Only being long, is long. Contents without.
Being healthy...(also Mr. president Obama and the former)

P.S
Pakistan? Is the intelligence community name of the Indian government what?

designflaw
|
Pakistan
December 5, 2009

D.F. in Pakistan writes:

In numerous ways, either stop the drone attacks, or make them more visible to the Pakistani media in terms of why they were used in a particular instance, and how they help Pakistan as well as US.

Stop the influence of black water, or make it more obvious on what they are doing .. there is a growing trend in public that black water is behind all the bombings in Pakistan.

Donald
|
Virginia, USA
December 5, 2009

Donald in Virginia writes:

In law enforcement one of the keys is getting valuable tips in order to find the Taliban. Offer rewards, or merchandise like coupons, or appliances, or something that offers a carrot to the people in Afghanistan or Pakistan to help turn in the Taliban.

I still think our Proffessional Law Enforcement State Troopers in the United States would be far cheaper on the US Government expenses. What I still suggest is President Barack Obama, Secretary of Defense and Secretary of State work with our Governors to put together a plan to mobilize a group of Troopers from all States and send directly into Afghanistan and Pakistan.

Communications is also vital in helping Law Enforcement find the Taliban. The use of ground Radar and mobile cell phones would be helpful.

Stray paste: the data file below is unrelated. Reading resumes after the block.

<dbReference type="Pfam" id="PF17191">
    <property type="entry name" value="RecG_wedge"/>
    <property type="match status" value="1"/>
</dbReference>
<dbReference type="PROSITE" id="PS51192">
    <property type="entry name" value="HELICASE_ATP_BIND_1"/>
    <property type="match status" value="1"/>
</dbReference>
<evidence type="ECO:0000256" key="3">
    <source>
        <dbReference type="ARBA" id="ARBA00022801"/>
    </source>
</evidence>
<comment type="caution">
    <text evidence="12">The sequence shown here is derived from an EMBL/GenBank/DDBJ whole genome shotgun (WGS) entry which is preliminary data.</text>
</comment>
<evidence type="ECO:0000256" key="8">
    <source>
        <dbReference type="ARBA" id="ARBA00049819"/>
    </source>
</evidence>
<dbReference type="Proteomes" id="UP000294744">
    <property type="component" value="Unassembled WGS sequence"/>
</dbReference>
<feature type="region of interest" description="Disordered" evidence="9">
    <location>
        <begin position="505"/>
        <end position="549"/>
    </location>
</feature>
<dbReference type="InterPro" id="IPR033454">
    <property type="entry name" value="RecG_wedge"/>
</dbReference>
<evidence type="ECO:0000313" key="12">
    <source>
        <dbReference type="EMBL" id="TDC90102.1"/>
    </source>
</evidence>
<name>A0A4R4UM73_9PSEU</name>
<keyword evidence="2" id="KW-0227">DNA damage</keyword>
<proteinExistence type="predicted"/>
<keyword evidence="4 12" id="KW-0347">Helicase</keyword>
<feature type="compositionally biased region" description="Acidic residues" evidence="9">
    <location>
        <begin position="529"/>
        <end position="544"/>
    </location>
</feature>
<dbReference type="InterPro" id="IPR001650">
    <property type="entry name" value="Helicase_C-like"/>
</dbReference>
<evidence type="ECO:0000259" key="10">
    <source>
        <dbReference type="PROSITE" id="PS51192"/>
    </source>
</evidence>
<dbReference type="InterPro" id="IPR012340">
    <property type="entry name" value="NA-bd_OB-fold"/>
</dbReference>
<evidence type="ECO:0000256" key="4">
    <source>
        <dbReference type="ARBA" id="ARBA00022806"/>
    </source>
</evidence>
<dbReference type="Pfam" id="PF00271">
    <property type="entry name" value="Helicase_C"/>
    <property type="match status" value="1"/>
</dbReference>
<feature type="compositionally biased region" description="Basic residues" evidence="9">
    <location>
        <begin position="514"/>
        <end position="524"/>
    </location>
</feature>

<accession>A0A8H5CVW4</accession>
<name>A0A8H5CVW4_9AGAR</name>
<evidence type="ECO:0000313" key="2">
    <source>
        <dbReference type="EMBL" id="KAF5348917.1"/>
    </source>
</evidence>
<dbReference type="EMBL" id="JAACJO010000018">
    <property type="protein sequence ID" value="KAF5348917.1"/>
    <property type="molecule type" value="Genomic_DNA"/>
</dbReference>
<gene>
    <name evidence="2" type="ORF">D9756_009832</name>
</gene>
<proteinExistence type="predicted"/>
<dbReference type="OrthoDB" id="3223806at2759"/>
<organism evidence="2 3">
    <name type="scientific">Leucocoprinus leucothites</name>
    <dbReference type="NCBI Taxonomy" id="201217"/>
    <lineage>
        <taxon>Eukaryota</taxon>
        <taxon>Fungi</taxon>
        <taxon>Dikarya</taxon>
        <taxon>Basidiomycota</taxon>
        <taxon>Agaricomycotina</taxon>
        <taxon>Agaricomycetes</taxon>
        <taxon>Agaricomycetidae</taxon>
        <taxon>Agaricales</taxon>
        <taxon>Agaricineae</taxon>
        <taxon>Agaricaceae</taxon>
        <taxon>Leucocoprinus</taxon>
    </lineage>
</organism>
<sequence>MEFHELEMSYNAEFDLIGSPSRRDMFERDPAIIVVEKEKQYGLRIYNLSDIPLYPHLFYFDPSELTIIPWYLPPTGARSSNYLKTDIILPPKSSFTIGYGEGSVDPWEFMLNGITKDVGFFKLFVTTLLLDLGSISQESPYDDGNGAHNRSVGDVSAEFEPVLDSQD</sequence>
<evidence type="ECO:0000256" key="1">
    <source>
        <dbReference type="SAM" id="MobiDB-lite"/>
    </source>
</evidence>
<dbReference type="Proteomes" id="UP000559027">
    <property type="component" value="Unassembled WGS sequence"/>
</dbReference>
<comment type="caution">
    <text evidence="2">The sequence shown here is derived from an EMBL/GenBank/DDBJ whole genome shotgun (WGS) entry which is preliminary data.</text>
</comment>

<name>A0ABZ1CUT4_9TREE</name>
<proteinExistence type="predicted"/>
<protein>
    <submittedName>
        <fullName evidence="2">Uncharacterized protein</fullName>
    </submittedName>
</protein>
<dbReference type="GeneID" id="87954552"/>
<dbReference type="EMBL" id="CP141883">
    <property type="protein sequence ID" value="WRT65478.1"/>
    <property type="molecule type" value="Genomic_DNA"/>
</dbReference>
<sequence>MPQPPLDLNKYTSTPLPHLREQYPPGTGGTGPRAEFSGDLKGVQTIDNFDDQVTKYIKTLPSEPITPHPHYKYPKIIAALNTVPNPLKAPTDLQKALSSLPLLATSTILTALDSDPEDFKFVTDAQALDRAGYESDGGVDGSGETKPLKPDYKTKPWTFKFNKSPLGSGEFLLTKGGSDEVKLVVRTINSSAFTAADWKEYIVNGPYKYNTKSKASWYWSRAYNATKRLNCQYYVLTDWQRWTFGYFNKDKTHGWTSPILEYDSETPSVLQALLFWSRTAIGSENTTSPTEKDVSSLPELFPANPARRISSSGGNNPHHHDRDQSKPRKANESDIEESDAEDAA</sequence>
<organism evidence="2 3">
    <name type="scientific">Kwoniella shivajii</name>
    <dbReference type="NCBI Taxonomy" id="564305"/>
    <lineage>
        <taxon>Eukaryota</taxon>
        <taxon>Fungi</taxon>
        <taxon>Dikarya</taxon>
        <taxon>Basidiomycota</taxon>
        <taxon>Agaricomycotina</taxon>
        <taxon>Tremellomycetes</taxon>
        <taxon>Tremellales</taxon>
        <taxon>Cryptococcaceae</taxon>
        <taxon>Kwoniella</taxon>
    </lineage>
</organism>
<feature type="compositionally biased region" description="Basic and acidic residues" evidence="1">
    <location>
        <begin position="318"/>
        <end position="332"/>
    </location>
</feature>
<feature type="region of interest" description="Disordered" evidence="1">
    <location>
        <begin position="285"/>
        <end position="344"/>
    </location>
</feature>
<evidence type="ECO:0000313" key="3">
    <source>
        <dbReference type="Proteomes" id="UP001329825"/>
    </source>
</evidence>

Then sometimes you have to be creative and just setup traps for the Taliban. The most important thing everyone has to realize is, "How to trap a Taliban Soldier into a situation, he can't get out"?

The IEDs are basically explosive traps. Our forces need to come up with a new device that can catch the enemy without the use of destruction but gets the job done safe.

Good Day!

Ron
|
New York, USA
December 5, 2009

Ron in New York writes:

Top Down...Bottom Up....

First we take a long hard look in the mirror...are we feeding the corruption? If so, stop it. Next, are GoA and GoP playing USG for $ and power? Certainly! So..... break the cycle of shared geo-political delusion. AQI thrives on these games as it pursues the "Great Game".

For real change....establish secure employment and development projects at local levels...focus on a Bottom-Up locus of control....and clean up the chain of governance, authority, financing, support, etc.